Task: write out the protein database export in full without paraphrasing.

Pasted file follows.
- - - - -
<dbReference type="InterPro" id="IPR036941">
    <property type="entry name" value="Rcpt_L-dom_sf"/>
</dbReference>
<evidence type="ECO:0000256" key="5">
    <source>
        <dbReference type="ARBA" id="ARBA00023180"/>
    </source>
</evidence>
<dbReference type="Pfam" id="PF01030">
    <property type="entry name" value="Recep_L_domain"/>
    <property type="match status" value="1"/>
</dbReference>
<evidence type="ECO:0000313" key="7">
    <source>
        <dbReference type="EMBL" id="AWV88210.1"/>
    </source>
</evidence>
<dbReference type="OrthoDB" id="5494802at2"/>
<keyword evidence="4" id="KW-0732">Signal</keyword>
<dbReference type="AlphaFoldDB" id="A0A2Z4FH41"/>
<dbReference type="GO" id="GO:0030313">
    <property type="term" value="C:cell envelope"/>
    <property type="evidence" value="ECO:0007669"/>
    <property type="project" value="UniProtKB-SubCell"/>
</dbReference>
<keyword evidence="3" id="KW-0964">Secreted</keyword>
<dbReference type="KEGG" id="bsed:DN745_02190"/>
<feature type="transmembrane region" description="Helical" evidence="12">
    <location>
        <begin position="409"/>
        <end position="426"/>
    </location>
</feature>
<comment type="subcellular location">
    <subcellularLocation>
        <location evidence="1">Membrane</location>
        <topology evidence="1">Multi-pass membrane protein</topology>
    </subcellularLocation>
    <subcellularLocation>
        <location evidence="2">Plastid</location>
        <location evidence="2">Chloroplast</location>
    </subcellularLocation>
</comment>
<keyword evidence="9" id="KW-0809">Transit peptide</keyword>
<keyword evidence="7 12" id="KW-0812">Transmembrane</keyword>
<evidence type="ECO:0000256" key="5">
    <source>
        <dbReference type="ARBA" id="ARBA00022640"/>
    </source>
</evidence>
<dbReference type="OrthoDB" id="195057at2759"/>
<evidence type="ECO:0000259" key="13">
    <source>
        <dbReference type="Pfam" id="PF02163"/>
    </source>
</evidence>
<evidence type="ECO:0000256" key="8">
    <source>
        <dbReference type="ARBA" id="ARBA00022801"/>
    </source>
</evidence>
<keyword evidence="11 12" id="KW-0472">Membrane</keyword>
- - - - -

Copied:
<dbReference type="InterPro" id="IPR036941">
    <property type="entry name" value="Rcpt_L-dom_sf"/>
</dbReference>
<evidence type="ECO:0000256" key="5">
    <source>
        <dbReference type="ARBA" id="ARBA00023180"/>
    </source>
</evidence>
<dbReference type="Pfam" id="PF01030">
    <property type="entry name" value="Recep_L_domain"/>
    <property type="match status" value="1"/>
</dbReference>
<evidence type="ECO:0000313" key="7">
    <source>
        <dbReference type="EMBL" id="AWV88210.1"/>
    </source>
</evidence>
<dbReference type="OrthoDB" id="5494802at2"/>
<keyword evidence="4" id="KW-0732">Signal</keyword>
<dbReference type="AlphaFoldDB" id="A0A2Z4FH41"/>
<dbReference type="GO" id="GO:0030313">
    <property type="term" value="C:cell envelope"/>
    <property type="evidence" value="ECO:0007669"/>
    <property type="project" value="UniProtKB-SubCell"/>
</dbReference>
<keyword evidence="3" id="KW-0964">Secreted</keyword>
<dbReference type="KEGG" id="bsed:DN745_02190"/>
<feature type="transmembrane region" description="Helical" evidence="12">
    <location>
        <begin position="409"/>
        <end position="426"/>
    </location>
</feature>
<comment type="subcellular location">
    <subcellularLocation>
        <location evidence="1">Membrane</location>
        <topology evidence="1">Multi-pass membrane protein</topology>
    </subcellularLocation>
    <subcellularLocation>
        <location evidence="2">Plastid</location>
        <location evidence="2">Chloroplast</location>
    </subcellularLocation>
</comment>
<keyword evidence="9" id="KW-0809">Transit peptide</keyword>
<keyword evidence="7 12" id="KW-0812">Transmembrane</keyword>
<evidence type="ECO:0000256" key="5">
    <source>
        <dbReference type="ARBA" id="ARBA00022640"/>
    </source>
</evidence>
<dbReference type="OrthoDB" id="195057at2759"/>
<evidence type="ECO:0000259" key="13">
    <source>
        <dbReference type="Pfam" id="PF02163"/>
    </source>
</evidence>
<evidence type="ECO:0000256" key="8">
    <source>
        <dbReference type="ARBA" id="ARBA00022801"/>
    </source>
</evidence>
<keyword evidence="11 12" id="KW-0472">Membrane</keyword>